It came as a blow to the Massachusetts Partnerships for Youth in March when the coronavirus pandemic forced it to cancel its in-person professional development events for the rest of the school year.
“We were heartbroken,” recalled Margie Daniels, executive director of the nonprofit headquartered in Wakefield. But the group quickly turned that sense of loss into a new short-term mission.
Since March 24, the organization has been presenting a regular series of webinars to support school psychologists, social workers, guidance counselors, nurses, teachers, administrators, and paraprofessionals in helping students address their pandemic-related behavioral and mental health needs.
The two-hour interactive webcasts, presented over the Zoom platform and available free to all Massachusetts educators, typically attract 600 to 1,000 participants. Combined, the webinars have reached more than 27,000.
Led by a variety of specialists, from college professors to mental health professionals, the webinars cover topics ranging from “Social Media and Mental Health During Social Distancing” to “Fostering Healing and Connection During and After COVID19.” Each includes a chatroom allowing participants to ask questions or comment.
Jason Levene, administrator of counseling health and wellness for the Winchester public schools, said he and other district staff have found the webinars “very helpful and relevant.”
Levene said this is a challenging time as they try to connect virtually with students to help them cope with a stay-at-home lifestyle.
“Social isolation is a big challenge for many kids, as is trying to practice mindfulness in an age where there are competing digital stimuli,” he said, noting that there is also a need to help families “balance the many challenges that come with supporting their children’s learning with meeting their overall family needs.”
Massachusetts Partnerships for Youth normally provides conferences and in-district workshops primarily for school staff but also for students and parents, on social and emotional health topics.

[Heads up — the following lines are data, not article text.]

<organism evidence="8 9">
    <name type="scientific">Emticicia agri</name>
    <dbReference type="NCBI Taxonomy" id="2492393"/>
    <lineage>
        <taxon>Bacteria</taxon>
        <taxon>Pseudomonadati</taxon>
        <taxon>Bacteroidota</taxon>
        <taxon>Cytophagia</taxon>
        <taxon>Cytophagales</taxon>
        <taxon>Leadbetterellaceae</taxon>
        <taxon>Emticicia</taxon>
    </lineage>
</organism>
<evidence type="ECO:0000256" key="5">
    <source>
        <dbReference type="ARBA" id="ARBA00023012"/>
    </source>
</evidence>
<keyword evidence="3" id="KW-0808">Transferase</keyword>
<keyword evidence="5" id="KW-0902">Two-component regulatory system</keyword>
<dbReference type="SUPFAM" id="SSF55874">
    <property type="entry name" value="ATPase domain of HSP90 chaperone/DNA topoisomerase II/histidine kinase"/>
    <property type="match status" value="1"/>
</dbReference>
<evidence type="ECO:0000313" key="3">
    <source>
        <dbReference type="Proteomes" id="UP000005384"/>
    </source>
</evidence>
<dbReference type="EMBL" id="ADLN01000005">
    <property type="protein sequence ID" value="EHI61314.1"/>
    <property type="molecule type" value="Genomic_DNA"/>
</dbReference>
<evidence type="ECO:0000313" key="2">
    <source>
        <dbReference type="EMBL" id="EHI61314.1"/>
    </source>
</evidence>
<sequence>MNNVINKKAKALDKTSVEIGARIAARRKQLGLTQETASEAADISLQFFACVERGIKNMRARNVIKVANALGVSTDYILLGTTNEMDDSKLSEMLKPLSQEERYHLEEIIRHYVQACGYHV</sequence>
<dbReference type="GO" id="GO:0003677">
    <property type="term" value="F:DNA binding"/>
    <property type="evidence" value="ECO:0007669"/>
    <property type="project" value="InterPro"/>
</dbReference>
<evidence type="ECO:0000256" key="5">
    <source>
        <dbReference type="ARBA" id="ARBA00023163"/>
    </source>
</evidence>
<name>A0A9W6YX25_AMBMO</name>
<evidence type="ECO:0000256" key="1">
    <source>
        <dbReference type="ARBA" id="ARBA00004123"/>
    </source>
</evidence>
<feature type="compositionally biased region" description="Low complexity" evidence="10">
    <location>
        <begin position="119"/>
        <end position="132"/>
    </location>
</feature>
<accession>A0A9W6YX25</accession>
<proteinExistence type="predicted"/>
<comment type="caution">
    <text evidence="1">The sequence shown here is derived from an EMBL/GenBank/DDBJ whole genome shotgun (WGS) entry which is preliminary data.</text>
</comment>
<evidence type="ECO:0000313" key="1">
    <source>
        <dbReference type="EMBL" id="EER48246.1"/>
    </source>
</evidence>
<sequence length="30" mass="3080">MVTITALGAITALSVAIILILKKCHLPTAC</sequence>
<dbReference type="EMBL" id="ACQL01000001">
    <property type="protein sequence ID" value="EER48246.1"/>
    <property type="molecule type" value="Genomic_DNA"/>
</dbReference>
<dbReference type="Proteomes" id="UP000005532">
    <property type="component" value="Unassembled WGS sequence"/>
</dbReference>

Founded in 1988, the group exclusively served Middlesex County school districts until it expanded about three years ago. It now has 145 member school districts, private and charter schools, educational collaboratives, and community agencies.
The organization, normally funded by member group fees and private donations, has been able to offer the webinars — and to open them to educators free statewide — due to a $300,000 state budget earmark for this fiscal year.
Daniels said the idea for the webinars — set to continue through mid-to-late June — came from a realization of “how upsetting and disconcerting it was to professionals to have their schools suddenly closed.”
That so many have participated, she said, “speaks loudly to professionals really needing and wanting this type of training and collaboration now.”
Erin Burger, a school psychologist for the Beverly public schools, has attended some of MPY’s conferences the last two years and found them “great experiences. The webinars are a nice way to keep that going while we’re all at home.”
“They’ve been really timely,” she said, noting that in addition to useful guidance, the sessions provide resources for participants to share with students, their families, and other staff.
Burger said she, too, sees the stress and anxiety children are experiencing from the pandemic.
“In the beginning, it was all kind of novel and a surprise to have time off from school,” she said. But as the school closures have continued, “it’s been really tough on them,” she said, citing in particular the loss of routine interactions with teachers and peers. She said not being able to experience the normal year-end school celebrations just compounds that sense of loss.
“And now, especially with the weather becoming nicer, many are feeling disconnected and overwhelmed,” she said.
John Laidler can be reached at email@example.com.